Rocket Science for Babies?

 review of books on general science written for babies and children.

I was mostly a straight As student while at University, except when it came to subjects that had ‘quantum’, ‘physics’ and ‘thermodynamics’ in them. Try as I might, these concepts would simply not stick. It was only with pure grit, long hours and the Asian training of memorizing and regurgitating everything onto the examination script (I memorized everything, including long equations with weird symbols that meant little to me at the time), that I managed to score a couple of weak Bs in those exams.

So, imagine my curiosity when books by Chris Ferrie were first brought to my attention in one of the mothers’ group discussion at the University of Adelaide. ‘Newtonian Physics for Babies’, ‘Rocket Science for Babies’ and even ‘Quantum Physics for Babies’. Gee, how does one take these complex concepts and make them understandable to babies? Very curious indeed. My first thoughts were “I got to get my hands on them and start reading it to my 2.5-year-old!” (again, Asian parenting at play here).

I found these books at my local library, shelved under the ‘Emergent Readers’ section. Like most books for babies and toddlers, these have brightly colored, board-based covers. But the baby-friendly appeal ends there. Inside ‘General Relativity for babies’, the first page consisted of two balls with the sentences ‘more mass’ and ‘less mass’. Uh Oh, this is not your typical ‘A is for Apple’ book. Now how does one begin to explain ‘mass’ to a toddler? The rest of the book goes on to explore space and the concept of mass in space. ‘Newtonian Physics for babies’ uses similar illustrations to explain gravity, mass and acceleration.

I tried reading these to my 2.5-year-old and she pushed the books aside after the first few pages saying, ‘I don’t like it’ (but then again, ‘I don’t like it’ is her favourite phrase at terrible twos). Apparently, repeating pictures of lines (representing space) and balls (representing mass) were not enough to pique her interests? Undaunted, I tried it on the 6-year-old, this time with more success. We had talked about gravity a few days ago and this book made it easy for me to further explain the concept to her. Finally, I gave the books to my 10-year-old nephew and Junior Consultant on all things science. He read it quickly and reacted enthusiastically with ‘I can’t believe I actually learned something!” He loved it and said that the book made the 3 Newtonian laws very easy to grasp. In fact, he was hungry for more.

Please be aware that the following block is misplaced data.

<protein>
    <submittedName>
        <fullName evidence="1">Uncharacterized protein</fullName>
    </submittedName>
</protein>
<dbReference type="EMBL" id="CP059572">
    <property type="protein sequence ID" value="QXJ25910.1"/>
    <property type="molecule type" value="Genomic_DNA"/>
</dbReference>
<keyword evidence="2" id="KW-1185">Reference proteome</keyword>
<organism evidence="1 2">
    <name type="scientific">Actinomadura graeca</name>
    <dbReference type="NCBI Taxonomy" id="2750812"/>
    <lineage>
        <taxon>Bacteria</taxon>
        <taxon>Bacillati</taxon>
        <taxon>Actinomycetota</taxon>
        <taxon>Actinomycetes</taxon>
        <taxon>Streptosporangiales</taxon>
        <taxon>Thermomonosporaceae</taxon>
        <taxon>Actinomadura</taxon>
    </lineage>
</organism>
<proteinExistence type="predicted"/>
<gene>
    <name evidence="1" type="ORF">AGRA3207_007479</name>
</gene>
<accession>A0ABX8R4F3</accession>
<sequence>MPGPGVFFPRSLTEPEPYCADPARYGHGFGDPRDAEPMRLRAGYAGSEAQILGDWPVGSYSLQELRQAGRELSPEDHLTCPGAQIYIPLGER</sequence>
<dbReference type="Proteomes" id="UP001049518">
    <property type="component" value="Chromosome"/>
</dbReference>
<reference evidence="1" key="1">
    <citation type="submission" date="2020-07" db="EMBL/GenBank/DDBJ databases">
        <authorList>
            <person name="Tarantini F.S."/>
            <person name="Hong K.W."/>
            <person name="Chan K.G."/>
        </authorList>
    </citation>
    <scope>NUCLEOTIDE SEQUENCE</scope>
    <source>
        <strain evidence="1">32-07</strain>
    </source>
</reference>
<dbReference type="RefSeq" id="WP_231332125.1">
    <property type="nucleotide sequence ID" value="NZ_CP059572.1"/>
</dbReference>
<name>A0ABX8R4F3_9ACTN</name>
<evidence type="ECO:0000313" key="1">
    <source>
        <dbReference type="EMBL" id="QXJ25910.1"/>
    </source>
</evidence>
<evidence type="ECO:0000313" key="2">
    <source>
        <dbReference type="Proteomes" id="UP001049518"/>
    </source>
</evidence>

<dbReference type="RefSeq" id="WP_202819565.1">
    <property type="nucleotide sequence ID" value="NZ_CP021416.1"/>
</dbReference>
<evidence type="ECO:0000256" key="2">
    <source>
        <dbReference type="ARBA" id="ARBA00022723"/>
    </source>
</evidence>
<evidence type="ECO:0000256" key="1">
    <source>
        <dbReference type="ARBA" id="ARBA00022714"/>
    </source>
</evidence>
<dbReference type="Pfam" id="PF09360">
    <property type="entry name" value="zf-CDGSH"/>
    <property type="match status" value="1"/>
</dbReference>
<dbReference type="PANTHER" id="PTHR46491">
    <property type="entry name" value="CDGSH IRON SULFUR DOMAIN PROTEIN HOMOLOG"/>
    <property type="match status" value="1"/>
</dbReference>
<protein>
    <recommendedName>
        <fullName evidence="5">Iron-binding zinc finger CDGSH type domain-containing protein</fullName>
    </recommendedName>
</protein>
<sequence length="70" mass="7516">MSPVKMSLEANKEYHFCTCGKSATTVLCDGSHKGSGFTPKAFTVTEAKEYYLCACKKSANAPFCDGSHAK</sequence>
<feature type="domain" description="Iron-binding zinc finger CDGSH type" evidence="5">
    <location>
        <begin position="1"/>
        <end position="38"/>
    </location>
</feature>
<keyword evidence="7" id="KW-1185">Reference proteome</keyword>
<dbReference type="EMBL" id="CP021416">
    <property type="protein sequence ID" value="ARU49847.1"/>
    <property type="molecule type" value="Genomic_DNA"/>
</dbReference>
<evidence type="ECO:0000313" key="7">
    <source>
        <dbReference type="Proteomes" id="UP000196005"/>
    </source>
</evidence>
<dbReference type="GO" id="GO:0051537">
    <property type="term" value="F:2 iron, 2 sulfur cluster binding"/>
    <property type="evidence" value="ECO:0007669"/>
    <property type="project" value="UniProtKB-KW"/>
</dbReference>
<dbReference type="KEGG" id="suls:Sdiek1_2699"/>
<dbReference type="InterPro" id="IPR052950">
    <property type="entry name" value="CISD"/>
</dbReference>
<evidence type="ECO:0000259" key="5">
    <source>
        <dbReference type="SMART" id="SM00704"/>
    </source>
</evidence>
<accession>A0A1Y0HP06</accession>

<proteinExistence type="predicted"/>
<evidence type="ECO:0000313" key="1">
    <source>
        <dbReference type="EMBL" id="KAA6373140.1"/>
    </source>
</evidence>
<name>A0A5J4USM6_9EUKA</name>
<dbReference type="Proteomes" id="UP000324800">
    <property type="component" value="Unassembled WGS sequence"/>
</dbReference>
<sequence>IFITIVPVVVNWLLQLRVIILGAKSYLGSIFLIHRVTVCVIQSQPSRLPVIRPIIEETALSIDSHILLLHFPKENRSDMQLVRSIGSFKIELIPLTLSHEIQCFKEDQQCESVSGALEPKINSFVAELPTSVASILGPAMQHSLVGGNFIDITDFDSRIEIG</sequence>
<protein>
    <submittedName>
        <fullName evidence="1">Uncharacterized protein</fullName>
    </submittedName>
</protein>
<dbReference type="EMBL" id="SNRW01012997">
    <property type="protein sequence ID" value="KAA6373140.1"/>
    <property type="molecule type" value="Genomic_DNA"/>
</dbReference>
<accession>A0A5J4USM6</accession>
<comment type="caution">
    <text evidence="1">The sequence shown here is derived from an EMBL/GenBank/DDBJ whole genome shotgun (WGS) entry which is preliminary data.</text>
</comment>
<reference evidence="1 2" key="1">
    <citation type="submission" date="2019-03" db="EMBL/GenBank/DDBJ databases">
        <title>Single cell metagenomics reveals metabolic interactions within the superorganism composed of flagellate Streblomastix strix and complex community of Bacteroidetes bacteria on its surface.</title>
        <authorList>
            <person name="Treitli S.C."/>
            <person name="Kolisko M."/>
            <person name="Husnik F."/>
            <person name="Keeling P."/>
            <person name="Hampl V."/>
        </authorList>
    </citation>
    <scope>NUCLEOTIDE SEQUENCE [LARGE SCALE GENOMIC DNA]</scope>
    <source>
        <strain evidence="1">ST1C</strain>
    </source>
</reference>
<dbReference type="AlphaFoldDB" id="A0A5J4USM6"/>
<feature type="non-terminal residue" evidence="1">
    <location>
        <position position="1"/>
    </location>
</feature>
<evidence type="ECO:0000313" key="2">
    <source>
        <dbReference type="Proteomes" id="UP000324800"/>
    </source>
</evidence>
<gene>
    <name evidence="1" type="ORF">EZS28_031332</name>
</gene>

So, there you have it. My personal opinion is that these books contain too many words like ‘force’, ‘gravity’, ‘motion’ etc. and not enough baby-friendly illustrations for an average 0 – 3-year-old to stay focus (if your kids does, please contact me! I would love to meet and talk to the kid who gets Newtonian physics.). However, I do think that these are great books for introducing school-going children to science with its simple illustrations that complement the concepts well. Importantly, the books are perfect examples of science meeting art. The author has very successfully paired pictures to complex concepts like force and space. Let not our kids’ first introduction to the world of Newton and phyiscs be from a stuffy textbook filled with words and equations (my quantum mechanics text eventually found a more useful purpose as a doorstop). Hats off to Chris Feeriefor these series of books and for his personal belief that ‘it is never too early to introduce small children to big ideas!’ That is a concept that I fully get.

Pls: These books retail between $11 - 15 online at websites such as amazon, and can be found at the local library here in Singapore.

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